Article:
Advanced Computing in the Age of AI|Thursday, July 9, 2020
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Cloud Analytics Startup Raises $52M 

via Shutterstock

As more companies are moving applications and other workloads to the cloud, the market for cloud-based data analytics appears to be gaining momentum as cloud infrastructure vendors invest in application monitoring services.

Among the emerging cloud monitoring services attracting investors is Wavefront, an analytics tool vendor that helps software-as-a-service vendors boost their DevOps functions. The three-year-old startup said Tuesday (Oct. 25) it has raised $52 million in an oversubscribed funding round led by new investor Tenaya Capital. The venture fund has previously backed Hadoop specialist Hortonworks and Palo Alto Networks.

A pair unidentified cloud infrastructure vendors also participated in the Series B funding round. The company's customers include file-sharing specialist Box (NYSE: BOX), Intuit (NASDAQ: INTU) and Microsoft (NASDAQ: MSFT). Existing investors include Sequoia Capital and Sutter Hill Ventures.

Wavefront, Palo Alto, Calif., raised $11.5 million earlier this year. The startup said it would use the latest funding to extend its hosted platform for ingesting, storing and visualizing time series data. The platform is based on a stream processing approach invented at Google (NASDAQ: GOOGL).

In between funding rounds, the company introduced "operational data science" tools designed to help enterprises keep pace with operational complexity, including intelligent alerting and expanded query functions. The goal is fewer cloud outages, noted CEO Pete Cittadini, the former CEO of analytics and reporting software company Actuate who was hired in April.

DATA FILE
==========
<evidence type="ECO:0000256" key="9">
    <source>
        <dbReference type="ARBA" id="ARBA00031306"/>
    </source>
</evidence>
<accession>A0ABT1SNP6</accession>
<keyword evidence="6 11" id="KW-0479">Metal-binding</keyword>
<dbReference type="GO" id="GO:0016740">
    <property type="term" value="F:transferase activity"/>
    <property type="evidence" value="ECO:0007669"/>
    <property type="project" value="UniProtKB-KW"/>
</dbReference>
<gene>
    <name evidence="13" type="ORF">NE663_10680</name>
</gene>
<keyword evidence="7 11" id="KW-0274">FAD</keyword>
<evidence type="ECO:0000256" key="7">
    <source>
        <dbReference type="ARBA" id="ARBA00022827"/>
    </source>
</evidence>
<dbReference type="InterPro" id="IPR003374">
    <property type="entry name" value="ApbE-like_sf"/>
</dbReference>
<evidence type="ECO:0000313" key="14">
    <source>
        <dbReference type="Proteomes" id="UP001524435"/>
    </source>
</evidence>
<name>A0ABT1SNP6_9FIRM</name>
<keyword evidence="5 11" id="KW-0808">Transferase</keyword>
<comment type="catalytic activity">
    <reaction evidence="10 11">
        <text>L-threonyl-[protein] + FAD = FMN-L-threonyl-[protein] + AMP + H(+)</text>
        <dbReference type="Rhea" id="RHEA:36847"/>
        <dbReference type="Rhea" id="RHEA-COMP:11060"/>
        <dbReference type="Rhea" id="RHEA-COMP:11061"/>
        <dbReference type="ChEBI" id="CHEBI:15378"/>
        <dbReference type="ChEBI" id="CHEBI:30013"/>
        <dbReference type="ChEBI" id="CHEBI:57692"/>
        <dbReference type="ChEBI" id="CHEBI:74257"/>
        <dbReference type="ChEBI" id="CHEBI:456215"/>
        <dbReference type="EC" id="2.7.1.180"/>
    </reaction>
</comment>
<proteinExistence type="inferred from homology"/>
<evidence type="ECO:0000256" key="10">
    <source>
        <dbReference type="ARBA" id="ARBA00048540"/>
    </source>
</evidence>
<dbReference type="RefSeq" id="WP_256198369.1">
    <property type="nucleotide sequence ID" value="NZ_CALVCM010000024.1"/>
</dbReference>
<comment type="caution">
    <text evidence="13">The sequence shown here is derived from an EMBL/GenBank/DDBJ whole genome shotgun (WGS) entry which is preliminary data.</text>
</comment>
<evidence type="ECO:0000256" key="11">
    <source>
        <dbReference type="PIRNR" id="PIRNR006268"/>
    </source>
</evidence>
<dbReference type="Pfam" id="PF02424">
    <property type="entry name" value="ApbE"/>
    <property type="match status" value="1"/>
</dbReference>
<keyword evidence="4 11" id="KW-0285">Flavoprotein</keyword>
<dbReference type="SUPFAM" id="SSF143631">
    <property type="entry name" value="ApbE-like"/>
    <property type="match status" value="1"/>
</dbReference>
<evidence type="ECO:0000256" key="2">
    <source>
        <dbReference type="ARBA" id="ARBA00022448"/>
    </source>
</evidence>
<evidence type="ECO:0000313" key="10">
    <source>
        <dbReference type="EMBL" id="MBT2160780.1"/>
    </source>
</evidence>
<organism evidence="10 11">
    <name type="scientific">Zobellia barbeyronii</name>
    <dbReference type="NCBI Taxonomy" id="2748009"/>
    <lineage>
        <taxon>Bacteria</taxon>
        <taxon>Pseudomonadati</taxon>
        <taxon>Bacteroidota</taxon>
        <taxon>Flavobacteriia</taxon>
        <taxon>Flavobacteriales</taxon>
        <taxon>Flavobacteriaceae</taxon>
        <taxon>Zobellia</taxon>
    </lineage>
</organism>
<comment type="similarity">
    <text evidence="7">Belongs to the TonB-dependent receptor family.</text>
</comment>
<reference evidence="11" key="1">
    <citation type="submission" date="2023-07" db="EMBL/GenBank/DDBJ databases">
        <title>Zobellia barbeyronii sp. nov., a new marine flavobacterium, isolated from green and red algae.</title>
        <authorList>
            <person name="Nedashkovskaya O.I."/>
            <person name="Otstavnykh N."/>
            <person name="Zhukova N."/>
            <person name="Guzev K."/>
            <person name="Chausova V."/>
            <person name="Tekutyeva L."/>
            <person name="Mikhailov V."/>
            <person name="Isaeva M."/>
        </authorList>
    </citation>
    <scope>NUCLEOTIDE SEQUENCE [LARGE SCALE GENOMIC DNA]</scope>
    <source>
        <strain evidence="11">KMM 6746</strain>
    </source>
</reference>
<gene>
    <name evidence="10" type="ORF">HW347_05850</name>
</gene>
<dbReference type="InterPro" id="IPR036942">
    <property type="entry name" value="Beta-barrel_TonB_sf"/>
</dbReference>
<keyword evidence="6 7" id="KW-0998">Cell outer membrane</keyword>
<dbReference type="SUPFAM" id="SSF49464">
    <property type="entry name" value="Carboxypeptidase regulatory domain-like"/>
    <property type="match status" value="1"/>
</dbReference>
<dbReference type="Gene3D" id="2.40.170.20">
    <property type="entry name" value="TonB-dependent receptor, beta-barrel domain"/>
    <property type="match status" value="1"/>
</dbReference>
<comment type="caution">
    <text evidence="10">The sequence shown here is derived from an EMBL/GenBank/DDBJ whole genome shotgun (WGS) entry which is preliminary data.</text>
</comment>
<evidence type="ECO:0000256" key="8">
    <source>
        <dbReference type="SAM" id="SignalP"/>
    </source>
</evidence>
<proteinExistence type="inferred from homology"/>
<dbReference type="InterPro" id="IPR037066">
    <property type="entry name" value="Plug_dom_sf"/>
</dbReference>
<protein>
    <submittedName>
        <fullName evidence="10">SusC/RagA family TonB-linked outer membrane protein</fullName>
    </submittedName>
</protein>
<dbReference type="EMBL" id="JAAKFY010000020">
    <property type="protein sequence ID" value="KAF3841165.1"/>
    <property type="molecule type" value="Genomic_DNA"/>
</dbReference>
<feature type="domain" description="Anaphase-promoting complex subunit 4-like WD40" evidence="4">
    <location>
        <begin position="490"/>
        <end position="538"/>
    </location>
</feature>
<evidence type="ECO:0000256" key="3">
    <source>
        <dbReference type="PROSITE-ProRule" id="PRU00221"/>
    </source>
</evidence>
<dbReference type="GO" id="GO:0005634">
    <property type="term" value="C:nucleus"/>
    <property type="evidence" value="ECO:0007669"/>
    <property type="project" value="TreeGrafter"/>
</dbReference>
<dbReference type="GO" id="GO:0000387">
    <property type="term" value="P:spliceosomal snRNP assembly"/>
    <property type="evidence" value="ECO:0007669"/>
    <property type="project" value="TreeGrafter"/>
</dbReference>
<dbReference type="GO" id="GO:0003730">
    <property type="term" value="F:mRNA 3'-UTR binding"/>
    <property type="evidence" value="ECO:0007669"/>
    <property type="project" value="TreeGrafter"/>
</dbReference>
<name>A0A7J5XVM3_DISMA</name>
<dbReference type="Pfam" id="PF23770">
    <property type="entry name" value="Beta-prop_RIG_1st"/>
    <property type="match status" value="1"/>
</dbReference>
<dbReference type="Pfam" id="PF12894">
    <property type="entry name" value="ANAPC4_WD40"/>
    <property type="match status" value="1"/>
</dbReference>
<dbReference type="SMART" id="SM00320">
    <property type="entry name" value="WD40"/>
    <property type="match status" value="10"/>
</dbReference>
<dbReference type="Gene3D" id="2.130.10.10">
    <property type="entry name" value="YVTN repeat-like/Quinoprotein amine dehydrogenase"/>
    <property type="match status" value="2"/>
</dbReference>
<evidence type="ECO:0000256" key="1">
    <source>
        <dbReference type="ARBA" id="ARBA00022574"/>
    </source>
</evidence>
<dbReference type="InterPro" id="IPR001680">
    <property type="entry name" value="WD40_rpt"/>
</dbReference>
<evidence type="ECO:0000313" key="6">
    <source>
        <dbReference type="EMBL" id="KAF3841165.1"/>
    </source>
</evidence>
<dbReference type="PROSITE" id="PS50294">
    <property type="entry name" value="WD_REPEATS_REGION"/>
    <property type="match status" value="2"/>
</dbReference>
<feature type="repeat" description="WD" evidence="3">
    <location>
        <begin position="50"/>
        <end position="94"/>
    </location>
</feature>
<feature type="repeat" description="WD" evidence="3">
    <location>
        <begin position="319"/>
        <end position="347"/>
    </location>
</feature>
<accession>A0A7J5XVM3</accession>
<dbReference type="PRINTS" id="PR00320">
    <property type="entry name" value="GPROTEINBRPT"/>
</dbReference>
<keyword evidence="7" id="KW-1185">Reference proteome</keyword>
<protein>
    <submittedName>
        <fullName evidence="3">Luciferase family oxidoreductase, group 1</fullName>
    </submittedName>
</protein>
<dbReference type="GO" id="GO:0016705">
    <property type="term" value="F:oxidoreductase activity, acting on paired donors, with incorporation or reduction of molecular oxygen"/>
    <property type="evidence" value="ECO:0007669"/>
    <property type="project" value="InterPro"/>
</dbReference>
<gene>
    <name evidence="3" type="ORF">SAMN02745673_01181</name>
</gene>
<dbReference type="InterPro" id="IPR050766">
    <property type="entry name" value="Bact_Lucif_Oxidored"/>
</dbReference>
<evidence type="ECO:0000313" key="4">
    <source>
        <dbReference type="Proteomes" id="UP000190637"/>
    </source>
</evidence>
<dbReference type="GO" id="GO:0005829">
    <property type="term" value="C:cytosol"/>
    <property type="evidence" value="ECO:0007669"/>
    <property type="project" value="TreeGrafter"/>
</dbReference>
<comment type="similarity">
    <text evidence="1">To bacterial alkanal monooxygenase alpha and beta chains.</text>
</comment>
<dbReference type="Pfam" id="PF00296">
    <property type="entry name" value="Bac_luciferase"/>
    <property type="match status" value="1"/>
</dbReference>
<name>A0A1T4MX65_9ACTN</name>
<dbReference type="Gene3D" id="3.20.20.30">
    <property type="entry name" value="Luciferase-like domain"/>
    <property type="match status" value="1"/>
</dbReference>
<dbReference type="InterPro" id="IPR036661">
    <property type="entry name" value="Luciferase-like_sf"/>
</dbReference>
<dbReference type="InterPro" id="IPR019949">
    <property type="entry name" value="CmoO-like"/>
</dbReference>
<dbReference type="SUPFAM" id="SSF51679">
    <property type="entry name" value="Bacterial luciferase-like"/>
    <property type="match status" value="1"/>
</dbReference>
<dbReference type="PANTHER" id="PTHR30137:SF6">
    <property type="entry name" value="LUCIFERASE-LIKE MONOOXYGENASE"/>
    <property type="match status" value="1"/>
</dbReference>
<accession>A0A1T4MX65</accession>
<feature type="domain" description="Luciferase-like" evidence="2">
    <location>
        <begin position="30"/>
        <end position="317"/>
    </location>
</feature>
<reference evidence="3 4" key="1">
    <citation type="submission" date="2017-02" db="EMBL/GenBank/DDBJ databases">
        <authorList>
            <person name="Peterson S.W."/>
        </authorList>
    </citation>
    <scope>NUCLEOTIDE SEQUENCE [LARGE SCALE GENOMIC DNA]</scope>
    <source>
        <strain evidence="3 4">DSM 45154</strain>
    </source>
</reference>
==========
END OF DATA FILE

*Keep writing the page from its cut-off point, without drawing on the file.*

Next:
The startup attributes its early success to surpassing traditional cloud monitoring by crunching time series data in real time. Along with detecting and preventing cloud outages, the service also is touted as helping cloud operators improve capacity planning and resource allocation.

"By streaming metrics from every corner of the cloud instead, and correlating for connections, a DevOps team can investigate issues in real time without filtering their data or taking on unnecessary latency in their time-to-recovery," Wavefront CTO and co-founder Dev Nag wrote earlier this year on sister web site Datanami.

Wavefront also promotes its cloud-monitoring platform as allowing users to visualize and query performance metrics ranging from cloud computing load to application and business performance data. It is betting that the accelerating stream of performance data from servers, cloud infrastructure and applications are overwhelming developers.

As DevOps teams incorporate the operational data science model, they face a series of key challenges, Dev Nag argued. Those include scaling data collection and analytics tools, improving statistical methods and "condensing" multiple metrics into operational details, the former Google software engineer stressed.

Along with reducing application downtime, the startup also is pitching its analytics tools as a complement to current business intelligence tools as big data and cloud computing continue to merge.

About the author: George Leopold

George Leopold has written about science and technology for more than 30 years, focusing on electronics and aerospace technology. He previously served as executive editor of Electronic Engineering Times. Leopold is the author of "Calculated Risk: The Supersonic Life and Times of Gus Grissom" (Purdue University Press, 2016).

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